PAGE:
by Sarah Small
On Saturday afternoon, March 6, 130 freshmen walked out of BIF with personal plans for developing themselves as leaders. These freshmen James Scholar students and nominees spent the weekend participating in the Sleeman Leadership Institute, where they heard speakers and engaged in workshops to establish their own interpretations of leadership.
This was the second annual Institute, and it was created by an endowment from alumnus Tom Sleeman and his wife Nancy, who made a gift to the University to help develop a program that would advance leadership for undergraduates.
The freshmen participants were split into 13 groups of ten students, and each group was facilitated by a junior or senior in the College and a professional from PricewaterhouseCoopers.
Henry Soong, a junior in Finance and English said he decided to participate as a facilitator for the Institute so that he could help younger students gain an understanding of the meaning and purpose of leadership.
“The College of Business emphasizes the importance of peer learning, and the Sleeman Institute has created a strong vision for leadership in the College,” Soong said.
Largely, the focus of the Institute was for students to prepare for leadership, so the weekend was spent developing personal leadership plans. Each student brought away from the Institute a tangible document that laid out his or her plans for leadership in the remaining semesters at the University.
Varun Karkhanis, a junior in Finance, said the major lessons of the Institute encouraged students to pursue their passions, get involved and to add value and substance to their activities. He said the lessons of the Institute were also helpful to him.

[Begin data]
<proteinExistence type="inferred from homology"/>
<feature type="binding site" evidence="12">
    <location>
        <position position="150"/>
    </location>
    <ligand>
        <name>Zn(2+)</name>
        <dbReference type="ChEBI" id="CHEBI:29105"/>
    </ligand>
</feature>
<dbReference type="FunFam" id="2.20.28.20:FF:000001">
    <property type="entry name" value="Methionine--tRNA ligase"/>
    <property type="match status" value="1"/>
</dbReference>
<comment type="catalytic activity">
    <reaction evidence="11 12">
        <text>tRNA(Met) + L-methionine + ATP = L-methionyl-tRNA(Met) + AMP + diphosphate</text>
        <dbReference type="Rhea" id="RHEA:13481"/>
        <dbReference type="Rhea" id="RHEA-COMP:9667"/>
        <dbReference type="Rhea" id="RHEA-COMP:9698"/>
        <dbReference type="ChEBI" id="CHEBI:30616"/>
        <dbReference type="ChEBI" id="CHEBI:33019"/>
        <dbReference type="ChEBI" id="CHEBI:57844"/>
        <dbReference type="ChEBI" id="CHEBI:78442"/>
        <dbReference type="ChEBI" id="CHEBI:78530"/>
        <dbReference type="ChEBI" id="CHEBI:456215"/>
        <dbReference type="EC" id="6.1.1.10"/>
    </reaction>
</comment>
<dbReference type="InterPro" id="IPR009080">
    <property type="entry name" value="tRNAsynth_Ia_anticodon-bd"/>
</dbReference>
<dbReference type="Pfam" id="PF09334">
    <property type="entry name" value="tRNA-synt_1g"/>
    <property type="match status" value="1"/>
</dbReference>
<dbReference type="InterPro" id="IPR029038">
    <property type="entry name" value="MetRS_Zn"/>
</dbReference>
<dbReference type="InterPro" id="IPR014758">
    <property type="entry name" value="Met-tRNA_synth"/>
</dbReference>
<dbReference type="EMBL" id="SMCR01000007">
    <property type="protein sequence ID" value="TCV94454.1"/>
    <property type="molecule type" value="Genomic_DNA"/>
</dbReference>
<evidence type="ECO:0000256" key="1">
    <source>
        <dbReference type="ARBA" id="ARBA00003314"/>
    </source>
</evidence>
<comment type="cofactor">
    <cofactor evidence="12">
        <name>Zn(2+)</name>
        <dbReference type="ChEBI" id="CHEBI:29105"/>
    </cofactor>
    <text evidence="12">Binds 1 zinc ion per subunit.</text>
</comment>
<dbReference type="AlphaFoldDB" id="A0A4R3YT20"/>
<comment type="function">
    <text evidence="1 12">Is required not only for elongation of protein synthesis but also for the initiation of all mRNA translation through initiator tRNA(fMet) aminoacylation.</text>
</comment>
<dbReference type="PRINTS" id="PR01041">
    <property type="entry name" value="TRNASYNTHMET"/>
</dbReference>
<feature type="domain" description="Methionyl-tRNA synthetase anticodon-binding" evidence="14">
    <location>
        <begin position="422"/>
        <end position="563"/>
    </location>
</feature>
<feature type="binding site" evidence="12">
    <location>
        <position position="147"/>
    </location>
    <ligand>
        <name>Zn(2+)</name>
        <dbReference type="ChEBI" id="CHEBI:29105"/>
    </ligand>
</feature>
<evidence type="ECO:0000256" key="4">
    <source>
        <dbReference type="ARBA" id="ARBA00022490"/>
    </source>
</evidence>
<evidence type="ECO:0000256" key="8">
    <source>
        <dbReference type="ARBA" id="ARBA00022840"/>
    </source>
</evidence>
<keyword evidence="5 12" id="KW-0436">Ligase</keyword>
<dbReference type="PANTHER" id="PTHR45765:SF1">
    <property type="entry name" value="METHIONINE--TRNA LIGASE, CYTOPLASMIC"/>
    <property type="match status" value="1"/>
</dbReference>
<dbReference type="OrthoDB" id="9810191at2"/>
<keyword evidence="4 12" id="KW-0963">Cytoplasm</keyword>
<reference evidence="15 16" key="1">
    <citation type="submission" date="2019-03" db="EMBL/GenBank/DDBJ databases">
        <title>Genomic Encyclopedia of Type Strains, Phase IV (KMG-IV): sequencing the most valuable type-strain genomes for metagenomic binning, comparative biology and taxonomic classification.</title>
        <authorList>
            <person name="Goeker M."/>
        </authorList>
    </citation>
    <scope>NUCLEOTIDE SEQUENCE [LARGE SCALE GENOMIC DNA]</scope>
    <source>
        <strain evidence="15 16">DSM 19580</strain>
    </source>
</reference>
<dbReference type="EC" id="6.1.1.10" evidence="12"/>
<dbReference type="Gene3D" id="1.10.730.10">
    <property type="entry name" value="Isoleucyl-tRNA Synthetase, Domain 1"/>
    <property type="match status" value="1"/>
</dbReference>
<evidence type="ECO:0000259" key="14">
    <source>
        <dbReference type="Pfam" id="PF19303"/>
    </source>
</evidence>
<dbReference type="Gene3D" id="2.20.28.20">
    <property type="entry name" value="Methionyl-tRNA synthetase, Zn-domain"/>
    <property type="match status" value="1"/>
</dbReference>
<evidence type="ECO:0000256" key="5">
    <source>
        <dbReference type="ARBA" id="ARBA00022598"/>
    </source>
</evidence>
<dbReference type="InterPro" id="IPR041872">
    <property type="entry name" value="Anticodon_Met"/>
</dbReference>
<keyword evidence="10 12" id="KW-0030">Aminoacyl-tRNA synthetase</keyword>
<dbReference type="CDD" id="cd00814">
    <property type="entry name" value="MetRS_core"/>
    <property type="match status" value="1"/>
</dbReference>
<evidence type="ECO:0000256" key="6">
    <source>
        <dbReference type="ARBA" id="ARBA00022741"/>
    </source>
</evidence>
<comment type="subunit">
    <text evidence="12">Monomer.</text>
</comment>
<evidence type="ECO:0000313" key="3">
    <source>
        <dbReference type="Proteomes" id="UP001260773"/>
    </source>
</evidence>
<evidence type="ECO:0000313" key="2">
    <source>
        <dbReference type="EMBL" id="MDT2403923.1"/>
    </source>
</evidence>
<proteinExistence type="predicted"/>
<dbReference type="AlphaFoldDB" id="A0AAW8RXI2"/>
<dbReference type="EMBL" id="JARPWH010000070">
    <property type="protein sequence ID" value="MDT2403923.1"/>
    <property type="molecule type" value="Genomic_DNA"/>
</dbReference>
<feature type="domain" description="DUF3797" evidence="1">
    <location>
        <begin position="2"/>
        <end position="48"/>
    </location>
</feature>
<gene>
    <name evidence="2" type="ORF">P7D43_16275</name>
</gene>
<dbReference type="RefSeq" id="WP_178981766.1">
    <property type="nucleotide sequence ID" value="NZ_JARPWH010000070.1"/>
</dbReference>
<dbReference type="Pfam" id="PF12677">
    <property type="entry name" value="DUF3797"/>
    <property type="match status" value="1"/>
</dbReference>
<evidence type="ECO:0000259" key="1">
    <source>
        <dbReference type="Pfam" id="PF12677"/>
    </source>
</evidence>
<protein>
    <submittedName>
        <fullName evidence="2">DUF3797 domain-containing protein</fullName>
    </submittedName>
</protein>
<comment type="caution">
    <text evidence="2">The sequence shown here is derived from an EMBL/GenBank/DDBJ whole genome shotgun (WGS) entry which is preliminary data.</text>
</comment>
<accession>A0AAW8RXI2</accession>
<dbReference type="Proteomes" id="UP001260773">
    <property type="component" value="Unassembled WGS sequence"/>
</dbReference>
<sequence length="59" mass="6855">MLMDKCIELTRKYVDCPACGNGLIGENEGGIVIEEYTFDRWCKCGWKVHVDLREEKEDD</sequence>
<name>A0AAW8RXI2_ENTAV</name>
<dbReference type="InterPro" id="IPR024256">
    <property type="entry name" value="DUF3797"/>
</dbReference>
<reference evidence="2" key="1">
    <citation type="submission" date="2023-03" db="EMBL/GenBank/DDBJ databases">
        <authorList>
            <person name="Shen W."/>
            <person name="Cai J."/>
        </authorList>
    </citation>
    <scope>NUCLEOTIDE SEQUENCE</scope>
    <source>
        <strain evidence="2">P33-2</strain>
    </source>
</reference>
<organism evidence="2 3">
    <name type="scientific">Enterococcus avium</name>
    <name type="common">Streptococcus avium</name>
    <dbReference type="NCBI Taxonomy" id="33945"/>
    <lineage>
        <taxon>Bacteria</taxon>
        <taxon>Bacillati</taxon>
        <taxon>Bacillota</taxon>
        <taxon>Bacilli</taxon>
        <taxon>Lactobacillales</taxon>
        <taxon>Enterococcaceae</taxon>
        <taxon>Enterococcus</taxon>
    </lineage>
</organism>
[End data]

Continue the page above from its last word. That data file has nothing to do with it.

“The Institute is designed to take students out of their comfort zones and I believe the more often a student does this, the more natural it becomes,” said Tim Reierson, Lead Partner of the Institute from PricewaterhouseCoopers. “So starting at the freshmen level makes sense to get an early start on this.”
The Institute is unique from other leadership training programs at the College because it is designed to educate freshman only, Reierson said. The Institute stresses leadership for the youngest student in the College so that they can be prepared to assume leadership roles and positively contribute to the College in the coming years
Through workshops, speakers and team-building exercises, the students learned that a leader is someone who positively influences others, not someone who is successful on his or her own, Reirson said. The Institute challenged student to strive toward becoming leaders by positively affecting others through their actions. They were also encouraged to use their leadership skills to be models for other students in the College and to reach out to their peers in who had not attended the Institute, so as to spread the knowledge of leadership throughout the College.
Overall, the Institute was a success, and the 130 freshmen who participated came out of the weekend with better understanding of leadership and their responsibilities to be leaders.
“Life will offer many opportunities for an individual to step up and make a positive difference,” Reierson said. “Students need to be prepared to assume the role of a leader when the right opportunity presents itself. Not everyone can be a follower.”